Counterfeiting threatens the very essence of what life-saving drugs stand for. Drug control authorities woke up to the fact last month when they swooped down on a massive haul of fake drugs meant to treat hypertension and cardiovascular diseases. Two agencies booked for the supply of the drugs worth over `50 lakh were found to have sourced the medicines from Karnataka and Bihar. Till now, there has been minimal trace of where these spurious drugs came from, though several teams have been deployed to track the source down.
This is not happening for the first time, though. During the Covid-19 pandemic, when the antiviral drug Favipiravir was in huge demand, enforcement agencies found fake drugs doing the rounds. Counterfeiting is a huge menace in India, but the volume of fakery in the drug industry is alarming. Odisha has a reason to worry because of its minuscule drug manufacturing industry. For a population of 4.5 crore, it has just 60-odd licensed drug manufacturers. Most of them are in the MSME sector, producing generic drugs and parenterals. This means the state has to depend on outside sources, exposing it to the vagaries of counterfeiting. So complex is the drug manufacturing and supply chain that detection of substandard and falsified drugs is a tedious task. Add to it the weak testing facilities and enforcement network.
However, it is only symptomatic of the malaise that grips India, the world’s pharmacy hub. And more the crises, the merrier. A white paper by the Authentication Solution Providers’ Association (ASPA) suggests that counterfeiting of Covid-19 products was detected in 23 out of 29 states and seven union territories. Besides, substandard and falsified medical products reported a 47% jump in 2021 over the previous year. Taking advantage of medicine scarcity, poor regulations, and legal framework, manufacturers of spurious drugs bleed the exchequer and pose a severe threat to public health in India.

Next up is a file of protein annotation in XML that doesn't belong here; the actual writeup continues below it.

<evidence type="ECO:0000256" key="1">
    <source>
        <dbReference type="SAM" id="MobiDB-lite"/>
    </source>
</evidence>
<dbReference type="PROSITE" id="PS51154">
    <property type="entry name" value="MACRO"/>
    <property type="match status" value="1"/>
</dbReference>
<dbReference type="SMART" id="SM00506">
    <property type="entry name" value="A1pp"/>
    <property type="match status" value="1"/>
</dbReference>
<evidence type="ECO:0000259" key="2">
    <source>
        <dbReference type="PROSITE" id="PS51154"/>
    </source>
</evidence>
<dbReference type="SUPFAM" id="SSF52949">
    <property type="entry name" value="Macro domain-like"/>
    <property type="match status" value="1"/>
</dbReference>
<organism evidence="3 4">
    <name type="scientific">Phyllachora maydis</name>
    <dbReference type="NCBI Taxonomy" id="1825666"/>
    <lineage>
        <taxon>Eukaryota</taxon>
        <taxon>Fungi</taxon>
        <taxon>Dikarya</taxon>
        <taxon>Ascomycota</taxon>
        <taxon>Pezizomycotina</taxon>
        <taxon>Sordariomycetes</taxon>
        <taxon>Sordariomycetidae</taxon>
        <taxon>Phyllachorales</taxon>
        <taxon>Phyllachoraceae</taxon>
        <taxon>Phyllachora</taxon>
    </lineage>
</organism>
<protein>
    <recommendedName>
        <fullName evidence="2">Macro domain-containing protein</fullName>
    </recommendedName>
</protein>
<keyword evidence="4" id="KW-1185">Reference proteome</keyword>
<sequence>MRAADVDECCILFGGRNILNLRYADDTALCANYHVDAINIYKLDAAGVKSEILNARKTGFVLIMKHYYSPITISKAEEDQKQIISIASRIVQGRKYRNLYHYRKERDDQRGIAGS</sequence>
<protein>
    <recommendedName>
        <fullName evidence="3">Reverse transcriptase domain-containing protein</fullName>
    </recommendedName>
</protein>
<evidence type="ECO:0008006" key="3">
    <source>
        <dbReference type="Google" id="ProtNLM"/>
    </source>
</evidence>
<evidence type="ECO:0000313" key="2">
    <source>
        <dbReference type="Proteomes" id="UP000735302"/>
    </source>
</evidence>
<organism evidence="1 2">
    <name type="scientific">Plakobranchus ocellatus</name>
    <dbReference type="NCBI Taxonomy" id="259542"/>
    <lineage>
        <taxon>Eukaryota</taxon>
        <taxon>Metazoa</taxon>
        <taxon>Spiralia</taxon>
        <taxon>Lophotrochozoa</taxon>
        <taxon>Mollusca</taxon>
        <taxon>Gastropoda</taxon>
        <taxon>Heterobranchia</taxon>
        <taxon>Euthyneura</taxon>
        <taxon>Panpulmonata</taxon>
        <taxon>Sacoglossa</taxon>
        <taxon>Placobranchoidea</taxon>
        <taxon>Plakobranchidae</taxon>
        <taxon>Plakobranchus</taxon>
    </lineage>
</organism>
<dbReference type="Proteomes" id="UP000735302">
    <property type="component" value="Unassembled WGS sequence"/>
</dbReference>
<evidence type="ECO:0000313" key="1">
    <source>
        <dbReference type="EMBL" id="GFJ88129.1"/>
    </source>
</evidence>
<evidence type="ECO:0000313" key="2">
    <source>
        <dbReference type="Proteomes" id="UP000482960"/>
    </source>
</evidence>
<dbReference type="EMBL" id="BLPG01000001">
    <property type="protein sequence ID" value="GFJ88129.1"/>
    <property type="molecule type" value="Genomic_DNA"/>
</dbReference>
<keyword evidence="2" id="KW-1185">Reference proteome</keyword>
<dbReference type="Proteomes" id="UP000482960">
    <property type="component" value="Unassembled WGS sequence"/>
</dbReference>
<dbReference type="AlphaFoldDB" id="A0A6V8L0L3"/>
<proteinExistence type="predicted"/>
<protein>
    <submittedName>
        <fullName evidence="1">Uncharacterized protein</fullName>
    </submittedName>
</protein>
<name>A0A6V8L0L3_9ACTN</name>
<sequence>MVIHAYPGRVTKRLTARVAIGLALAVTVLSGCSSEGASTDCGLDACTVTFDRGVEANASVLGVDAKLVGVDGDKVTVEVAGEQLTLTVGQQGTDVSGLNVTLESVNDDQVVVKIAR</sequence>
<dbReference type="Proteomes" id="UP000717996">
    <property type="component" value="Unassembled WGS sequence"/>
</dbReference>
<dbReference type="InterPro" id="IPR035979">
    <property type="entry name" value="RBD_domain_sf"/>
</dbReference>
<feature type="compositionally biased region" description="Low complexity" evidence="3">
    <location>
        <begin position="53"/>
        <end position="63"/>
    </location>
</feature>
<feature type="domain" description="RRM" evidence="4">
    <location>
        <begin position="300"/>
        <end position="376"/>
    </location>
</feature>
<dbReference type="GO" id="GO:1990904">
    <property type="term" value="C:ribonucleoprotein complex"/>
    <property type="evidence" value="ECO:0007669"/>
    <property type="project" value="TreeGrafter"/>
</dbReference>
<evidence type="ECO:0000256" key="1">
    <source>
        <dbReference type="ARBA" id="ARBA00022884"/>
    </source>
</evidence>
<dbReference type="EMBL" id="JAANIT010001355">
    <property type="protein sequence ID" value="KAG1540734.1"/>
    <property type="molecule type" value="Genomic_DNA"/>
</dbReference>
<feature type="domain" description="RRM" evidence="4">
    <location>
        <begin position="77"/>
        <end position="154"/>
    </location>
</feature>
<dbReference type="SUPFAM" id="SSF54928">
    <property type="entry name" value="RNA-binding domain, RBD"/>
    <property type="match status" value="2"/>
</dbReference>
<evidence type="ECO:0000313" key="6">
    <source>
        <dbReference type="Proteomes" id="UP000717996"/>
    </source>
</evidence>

The Centre has introduced a norm which makes it mandatory to put QR codes on all active pharmaceutical ingredients to trace and track—this will come into force from next year. It’s a welcome step, but using technology—some experts suggest using the blockchain technique to secure the manufacturing network—can strengthen the ecosystem. Also, robust enforcement, testing facilities across the states and a national digital database of every licensed manufacturer would go a long way in curbing the country’s dangerous trend of counterfeiting medical products.